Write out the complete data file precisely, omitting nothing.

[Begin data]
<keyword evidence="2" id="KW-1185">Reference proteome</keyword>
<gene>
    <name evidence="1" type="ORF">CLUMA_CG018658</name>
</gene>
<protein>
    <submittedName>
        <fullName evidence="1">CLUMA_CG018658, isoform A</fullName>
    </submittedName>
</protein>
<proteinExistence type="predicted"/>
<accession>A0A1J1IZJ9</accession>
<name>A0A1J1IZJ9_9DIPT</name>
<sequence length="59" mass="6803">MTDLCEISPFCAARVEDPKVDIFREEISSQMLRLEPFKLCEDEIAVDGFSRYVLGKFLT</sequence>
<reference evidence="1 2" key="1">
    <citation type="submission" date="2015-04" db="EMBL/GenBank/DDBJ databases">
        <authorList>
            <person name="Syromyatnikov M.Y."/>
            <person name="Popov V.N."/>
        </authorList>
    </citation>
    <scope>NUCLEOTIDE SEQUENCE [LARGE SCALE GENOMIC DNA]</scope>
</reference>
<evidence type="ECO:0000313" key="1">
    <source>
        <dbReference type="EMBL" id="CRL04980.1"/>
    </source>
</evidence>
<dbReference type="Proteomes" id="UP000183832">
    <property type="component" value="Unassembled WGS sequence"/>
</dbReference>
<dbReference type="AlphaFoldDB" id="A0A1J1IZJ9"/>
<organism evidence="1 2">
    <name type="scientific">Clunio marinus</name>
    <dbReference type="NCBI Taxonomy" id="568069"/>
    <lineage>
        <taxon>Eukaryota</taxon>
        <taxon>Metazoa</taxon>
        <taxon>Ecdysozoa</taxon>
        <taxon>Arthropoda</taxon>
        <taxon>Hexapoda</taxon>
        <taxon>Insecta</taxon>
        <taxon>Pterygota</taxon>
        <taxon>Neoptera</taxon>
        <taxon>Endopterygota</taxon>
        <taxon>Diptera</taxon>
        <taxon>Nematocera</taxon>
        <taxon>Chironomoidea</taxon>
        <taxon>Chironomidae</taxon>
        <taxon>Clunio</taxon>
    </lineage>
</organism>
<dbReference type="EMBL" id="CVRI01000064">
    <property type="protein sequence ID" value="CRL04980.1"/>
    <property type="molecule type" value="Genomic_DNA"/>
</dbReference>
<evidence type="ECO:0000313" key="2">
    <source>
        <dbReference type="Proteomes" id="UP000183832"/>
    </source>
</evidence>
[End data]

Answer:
<keyword evidence="2" id="KW-1185">Reference proteome</keyword>
<gene>
    <name evidence="1" type="ORF">CLUMA_CG018658</name>
</gene>
<protein>
    <submittedName>
        <fullName evidence="1">CLUMA_CG018658, isoform A</fullName>
    </submittedName>
</protein>
<proteinExistence type="predicted"/>
<accession>A0A1J1IZJ9</accession>
<name>A0A1J1IZJ9_9DIPT</name>
<sequence length="59" mass="6803">MTDLCEISPFCAARVEDPKVDIFREEISSQMLRLEPFKLCEDEIAVDGFSRYVLGKFLT</sequence>
<reference evidence="1 2" key="1">
    <citation type="submission" date="2015-04" db="EMBL/GenBank/DDBJ databases">
        <authorList>
            <person name="Syromyatnikov M.Y."/>
            <person name="Popov V.N."/>
        </authorList>
    </citation>
    <scope>NUCLEOTIDE SEQUENCE [LARGE SCALE GENOMIC DNA]</scope>
</reference>
<evidence type="ECO:0000313" key="1">
    <source>
        <dbReference type="EMBL" id="CRL04980.1"/>
    </source>
</evidence>
<dbReference type="Proteomes" id="UP000183832">
    <property type="component" value="Unassembled WGS sequence"/>
</dbReference>
<dbReference type="AlphaFoldDB" id="A0A1J1IZJ9"/>
<organism evidence="1 2">
    <name type="scientific">Clunio marinus</name>
    <dbReference type="NCBI Taxonomy" id="568069"/>
    <lineage>
        <taxon>Eukaryota</taxon>
        <taxon>Metazoa</taxon>
        <taxon>Ecdysozoa</taxon>
        <taxon>Arthropoda</taxon>
        <taxon>Hexapoda</taxon>
        <taxon>Insecta</taxon>
        <taxon>Pterygota</taxon>
        <taxon>Neoptera</taxon>
        <taxon>Endopterygota</taxon>
        <taxon>Diptera</taxon>
        <taxon>Nematocera</taxon>
        <taxon>Chironomoidea</taxon>
        <taxon>Chironomidae</taxon>
        <taxon>Clunio</taxon>
    </lineage>
</organism>
<dbReference type="EMBL" id="CVRI01000064">
    <property type="protein sequence ID" value="CRL04980.1"/>
    <property type="molecule type" value="Genomic_DNA"/>
</dbReference>
<evidence type="ECO:0000313" key="2">
    <source>
        <dbReference type="Proteomes" id="UP000183832"/>
    </source>
</evidence>